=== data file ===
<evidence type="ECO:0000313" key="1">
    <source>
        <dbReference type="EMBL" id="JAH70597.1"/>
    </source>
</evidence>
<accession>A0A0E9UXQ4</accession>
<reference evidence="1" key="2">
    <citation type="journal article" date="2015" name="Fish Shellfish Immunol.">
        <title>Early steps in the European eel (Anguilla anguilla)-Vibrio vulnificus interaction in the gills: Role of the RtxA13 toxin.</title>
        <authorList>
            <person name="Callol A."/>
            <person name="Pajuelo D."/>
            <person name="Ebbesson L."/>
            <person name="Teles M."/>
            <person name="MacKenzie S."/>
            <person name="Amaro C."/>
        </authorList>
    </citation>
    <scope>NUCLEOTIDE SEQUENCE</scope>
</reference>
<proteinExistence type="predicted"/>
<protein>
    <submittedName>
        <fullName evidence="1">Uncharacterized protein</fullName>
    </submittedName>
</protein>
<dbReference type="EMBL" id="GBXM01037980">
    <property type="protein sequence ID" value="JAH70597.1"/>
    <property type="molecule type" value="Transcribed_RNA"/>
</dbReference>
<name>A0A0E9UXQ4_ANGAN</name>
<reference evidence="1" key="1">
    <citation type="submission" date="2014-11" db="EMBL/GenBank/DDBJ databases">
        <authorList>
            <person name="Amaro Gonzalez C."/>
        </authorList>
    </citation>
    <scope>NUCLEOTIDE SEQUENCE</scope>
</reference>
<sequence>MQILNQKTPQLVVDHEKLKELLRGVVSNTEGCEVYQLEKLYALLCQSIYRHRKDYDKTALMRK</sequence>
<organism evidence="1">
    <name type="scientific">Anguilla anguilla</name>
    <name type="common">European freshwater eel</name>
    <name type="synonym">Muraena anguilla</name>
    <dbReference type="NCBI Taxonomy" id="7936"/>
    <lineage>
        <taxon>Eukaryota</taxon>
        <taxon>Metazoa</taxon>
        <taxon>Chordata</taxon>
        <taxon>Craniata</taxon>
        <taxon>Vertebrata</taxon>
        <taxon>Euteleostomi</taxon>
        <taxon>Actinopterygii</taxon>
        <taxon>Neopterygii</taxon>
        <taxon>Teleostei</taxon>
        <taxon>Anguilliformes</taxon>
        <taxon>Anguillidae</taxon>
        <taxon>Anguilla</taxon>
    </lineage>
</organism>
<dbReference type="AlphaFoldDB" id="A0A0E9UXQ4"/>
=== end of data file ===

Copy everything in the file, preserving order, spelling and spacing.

<evidence type="ECO:0000313" key="1">
    <source>
        <dbReference type="EMBL" id="JAH70597.1"/>
    </source>
</evidence>
<accession>A0A0E9UXQ4</accession>
<reference evidence="1" key="2">
    <citation type="journal article" date="2015" name="Fish Shellfish Immunol.">
        <title>Early steps in the European eel (Anguilla anguilla)-Vibrio vulnificus interaction in the gills: Role of the RtxA13 toxin.</title>
        <authorList>
            <person name="Callol A."/>
            <person name="Pajuelo D."/>
            <person name="Ebbesson L."/>
            <person name="Teles M."/>
            <person name="MacKenzie S."/>
            <person name="Amaro C."/>
        </authorList>
    </citation>
    <scope>NUCLEOTIDE SEQUENCE</scope>
</reference>
<proteinExistence type="predicted"/>
<protein>
    <submittedName>
        <fullName evidence="1">Uncharacterized protein</fullName>
    </submittedName>
</protein>
<dbReference type="EMBL" id="GBXM01037980">
    <property type="protein sequence ID" value="JAH70597.1"/>
    <property type="molecule type" value="Transcribed_RNA"/>
</dbReference>
<name>A0A0E9UXQ4_ANGAN</name>
<reference evidence="1" key="1">
    <citation type="submission" date="2014-11" db="EMBL/GenBank/DDBJ databases">
        <authorList>
            <person name="Amaro Gonzalez C."/>
        </authorList>
    </citation>
    <scope>NUCLEOTIDE SEQUENCE</scope>
</reference>
<sequence>MQILNQKTPQLVVDHEKLKELLRGVVSNTEGCEVYQLEKLYALLCQSIYRHRKDYDKTALMRK</sequence>
<organism evidence="1">
    <name type="scientific">Anguilla anguilla</name>
    <name type="common">European freshwater eel</name>
    <name type="synonym">Muraena anguilla</name>
    <dbReference type="NCBI Taxonomy" id="7936"/>
    <lineage>
        <taxon>Eukaryota</taxon>
        <taxon>Metazoa</taxon>
        <taxon>Chordata</taxon>
        <taxon>Craniata</taxon>
        <taxon>Vertebrata</taxon>
        <taxon>Euteleostomi</taxon>
        <taxon>Actinopterygii</taxon>
        <taxon>Neopterygii</taxon>
        <taxon>Teleostei</taxon>
        <taxon>Anguilliformes</taxon>
        <taxon>Anguillidae</taxon>
        <taxon>Anguilla</taxon>
    </lineage>
</organism>
<dbReference type="AlphaFoldDB" id="A0A0E9UXQ4"/>